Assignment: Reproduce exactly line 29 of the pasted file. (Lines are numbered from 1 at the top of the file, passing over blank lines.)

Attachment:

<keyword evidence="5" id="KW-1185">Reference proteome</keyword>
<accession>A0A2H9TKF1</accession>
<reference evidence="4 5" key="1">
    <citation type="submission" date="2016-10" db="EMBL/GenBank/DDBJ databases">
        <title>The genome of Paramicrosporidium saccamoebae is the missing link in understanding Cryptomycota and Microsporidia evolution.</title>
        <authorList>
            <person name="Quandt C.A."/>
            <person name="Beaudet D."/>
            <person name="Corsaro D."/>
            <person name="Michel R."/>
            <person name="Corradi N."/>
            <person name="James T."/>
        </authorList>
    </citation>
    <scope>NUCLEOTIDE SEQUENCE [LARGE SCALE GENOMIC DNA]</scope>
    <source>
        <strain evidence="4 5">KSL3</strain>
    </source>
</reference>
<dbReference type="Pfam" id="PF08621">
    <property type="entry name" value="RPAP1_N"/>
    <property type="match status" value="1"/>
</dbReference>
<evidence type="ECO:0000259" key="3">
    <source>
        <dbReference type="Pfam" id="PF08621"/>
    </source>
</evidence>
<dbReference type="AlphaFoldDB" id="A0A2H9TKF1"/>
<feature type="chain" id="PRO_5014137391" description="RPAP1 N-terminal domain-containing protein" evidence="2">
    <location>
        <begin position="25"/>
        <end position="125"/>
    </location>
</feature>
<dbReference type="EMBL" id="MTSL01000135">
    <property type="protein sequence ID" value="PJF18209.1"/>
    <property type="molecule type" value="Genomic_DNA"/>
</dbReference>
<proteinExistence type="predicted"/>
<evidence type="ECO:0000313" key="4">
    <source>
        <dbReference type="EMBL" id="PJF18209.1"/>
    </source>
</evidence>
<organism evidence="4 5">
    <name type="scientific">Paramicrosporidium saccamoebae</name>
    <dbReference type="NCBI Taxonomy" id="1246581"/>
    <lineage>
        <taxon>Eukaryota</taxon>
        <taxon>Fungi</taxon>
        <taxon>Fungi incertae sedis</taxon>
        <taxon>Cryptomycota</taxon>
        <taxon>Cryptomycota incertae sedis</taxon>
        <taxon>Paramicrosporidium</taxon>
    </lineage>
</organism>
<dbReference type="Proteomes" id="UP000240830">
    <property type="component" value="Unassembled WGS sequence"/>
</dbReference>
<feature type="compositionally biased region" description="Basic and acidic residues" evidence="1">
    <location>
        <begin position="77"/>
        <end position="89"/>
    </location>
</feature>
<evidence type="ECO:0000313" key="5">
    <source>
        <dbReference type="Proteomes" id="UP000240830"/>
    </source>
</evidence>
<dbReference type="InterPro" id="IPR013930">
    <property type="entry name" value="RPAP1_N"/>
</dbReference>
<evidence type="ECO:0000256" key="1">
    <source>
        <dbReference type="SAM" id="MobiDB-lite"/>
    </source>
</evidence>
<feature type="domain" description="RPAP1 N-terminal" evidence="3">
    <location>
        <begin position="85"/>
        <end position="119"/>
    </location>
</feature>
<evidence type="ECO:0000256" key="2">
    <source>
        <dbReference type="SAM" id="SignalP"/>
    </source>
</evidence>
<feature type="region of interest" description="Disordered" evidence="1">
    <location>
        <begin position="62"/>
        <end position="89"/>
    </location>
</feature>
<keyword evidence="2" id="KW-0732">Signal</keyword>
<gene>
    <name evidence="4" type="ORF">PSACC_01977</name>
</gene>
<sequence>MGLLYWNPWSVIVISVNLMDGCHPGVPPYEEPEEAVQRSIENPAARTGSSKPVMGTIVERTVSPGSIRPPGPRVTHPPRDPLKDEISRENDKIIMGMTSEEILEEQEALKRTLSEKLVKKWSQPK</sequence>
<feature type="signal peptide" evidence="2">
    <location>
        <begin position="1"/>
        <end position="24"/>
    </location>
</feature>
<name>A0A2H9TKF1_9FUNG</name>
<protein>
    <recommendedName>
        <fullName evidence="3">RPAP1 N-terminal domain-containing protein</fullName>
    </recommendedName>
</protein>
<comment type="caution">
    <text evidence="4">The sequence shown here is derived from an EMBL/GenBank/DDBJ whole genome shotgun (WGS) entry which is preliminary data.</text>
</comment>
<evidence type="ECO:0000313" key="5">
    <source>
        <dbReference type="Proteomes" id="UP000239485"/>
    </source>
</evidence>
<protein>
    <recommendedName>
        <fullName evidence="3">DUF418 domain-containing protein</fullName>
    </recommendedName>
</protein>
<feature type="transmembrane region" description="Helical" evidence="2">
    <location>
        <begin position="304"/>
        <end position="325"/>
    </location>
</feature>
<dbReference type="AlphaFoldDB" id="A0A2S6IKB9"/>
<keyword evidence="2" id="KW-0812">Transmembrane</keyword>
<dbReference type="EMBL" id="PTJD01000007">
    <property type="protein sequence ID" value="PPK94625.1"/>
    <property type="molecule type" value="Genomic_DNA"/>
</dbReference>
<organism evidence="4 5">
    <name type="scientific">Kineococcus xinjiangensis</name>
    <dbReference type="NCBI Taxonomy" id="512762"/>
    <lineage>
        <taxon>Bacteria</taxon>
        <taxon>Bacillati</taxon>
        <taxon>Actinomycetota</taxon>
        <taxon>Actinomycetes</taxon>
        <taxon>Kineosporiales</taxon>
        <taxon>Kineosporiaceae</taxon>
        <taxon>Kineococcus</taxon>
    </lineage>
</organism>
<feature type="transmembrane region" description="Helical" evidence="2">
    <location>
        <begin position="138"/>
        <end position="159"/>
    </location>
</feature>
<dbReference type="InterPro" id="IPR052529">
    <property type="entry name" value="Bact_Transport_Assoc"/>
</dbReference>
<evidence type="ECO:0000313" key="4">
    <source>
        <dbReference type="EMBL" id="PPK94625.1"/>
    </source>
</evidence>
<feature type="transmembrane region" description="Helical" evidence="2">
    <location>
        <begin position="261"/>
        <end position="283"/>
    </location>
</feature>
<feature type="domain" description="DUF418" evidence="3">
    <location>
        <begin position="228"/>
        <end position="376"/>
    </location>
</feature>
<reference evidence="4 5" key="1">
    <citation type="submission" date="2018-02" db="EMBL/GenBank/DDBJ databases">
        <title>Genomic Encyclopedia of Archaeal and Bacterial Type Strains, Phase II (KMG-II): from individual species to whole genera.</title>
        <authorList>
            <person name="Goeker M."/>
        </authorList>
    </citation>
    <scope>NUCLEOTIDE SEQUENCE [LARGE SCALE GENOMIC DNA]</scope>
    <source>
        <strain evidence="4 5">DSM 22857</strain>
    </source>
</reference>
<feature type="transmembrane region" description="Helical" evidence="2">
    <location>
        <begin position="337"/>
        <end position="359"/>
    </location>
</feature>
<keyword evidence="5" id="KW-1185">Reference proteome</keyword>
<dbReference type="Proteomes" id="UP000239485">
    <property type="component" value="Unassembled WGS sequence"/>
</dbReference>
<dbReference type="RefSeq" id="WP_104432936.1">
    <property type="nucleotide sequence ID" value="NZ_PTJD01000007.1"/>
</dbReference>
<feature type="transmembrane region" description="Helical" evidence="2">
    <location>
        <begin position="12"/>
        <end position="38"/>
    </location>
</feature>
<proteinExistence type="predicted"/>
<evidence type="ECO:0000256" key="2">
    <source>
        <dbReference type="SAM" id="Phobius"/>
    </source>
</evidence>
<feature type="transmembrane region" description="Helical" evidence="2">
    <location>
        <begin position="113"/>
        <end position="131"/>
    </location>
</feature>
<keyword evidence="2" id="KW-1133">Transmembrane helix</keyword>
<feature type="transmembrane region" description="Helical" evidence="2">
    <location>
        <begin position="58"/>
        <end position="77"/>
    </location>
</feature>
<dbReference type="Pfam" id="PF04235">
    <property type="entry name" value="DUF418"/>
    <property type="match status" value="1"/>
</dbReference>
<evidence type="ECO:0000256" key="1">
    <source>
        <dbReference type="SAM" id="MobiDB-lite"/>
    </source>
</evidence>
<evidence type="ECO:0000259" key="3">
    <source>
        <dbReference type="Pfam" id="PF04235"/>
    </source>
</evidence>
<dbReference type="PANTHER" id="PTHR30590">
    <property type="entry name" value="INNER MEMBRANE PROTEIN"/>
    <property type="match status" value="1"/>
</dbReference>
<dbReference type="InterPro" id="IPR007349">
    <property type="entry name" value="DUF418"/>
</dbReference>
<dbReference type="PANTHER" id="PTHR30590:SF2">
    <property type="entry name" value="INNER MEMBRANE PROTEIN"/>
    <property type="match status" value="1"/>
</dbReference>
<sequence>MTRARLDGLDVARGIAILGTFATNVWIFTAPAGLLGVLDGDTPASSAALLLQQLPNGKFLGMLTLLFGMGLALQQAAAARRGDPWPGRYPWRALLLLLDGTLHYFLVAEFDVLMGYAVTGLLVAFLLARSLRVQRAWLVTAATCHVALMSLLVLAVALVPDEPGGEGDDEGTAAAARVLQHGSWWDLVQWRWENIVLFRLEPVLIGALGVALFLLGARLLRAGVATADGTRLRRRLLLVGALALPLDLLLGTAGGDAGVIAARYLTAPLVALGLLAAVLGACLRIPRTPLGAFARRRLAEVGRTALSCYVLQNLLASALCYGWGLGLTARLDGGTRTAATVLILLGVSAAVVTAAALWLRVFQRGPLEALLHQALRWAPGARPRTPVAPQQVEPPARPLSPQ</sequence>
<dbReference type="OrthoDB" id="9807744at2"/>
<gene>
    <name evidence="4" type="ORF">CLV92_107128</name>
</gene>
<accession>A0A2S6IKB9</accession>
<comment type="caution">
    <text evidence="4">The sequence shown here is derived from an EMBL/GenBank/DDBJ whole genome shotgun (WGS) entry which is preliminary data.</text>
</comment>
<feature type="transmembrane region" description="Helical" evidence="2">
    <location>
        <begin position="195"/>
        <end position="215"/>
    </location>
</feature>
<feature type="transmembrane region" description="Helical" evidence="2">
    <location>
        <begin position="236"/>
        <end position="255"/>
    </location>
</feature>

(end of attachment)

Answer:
<dbReference type="AlphaFoldDB" id="A0A2H9TKF1"/>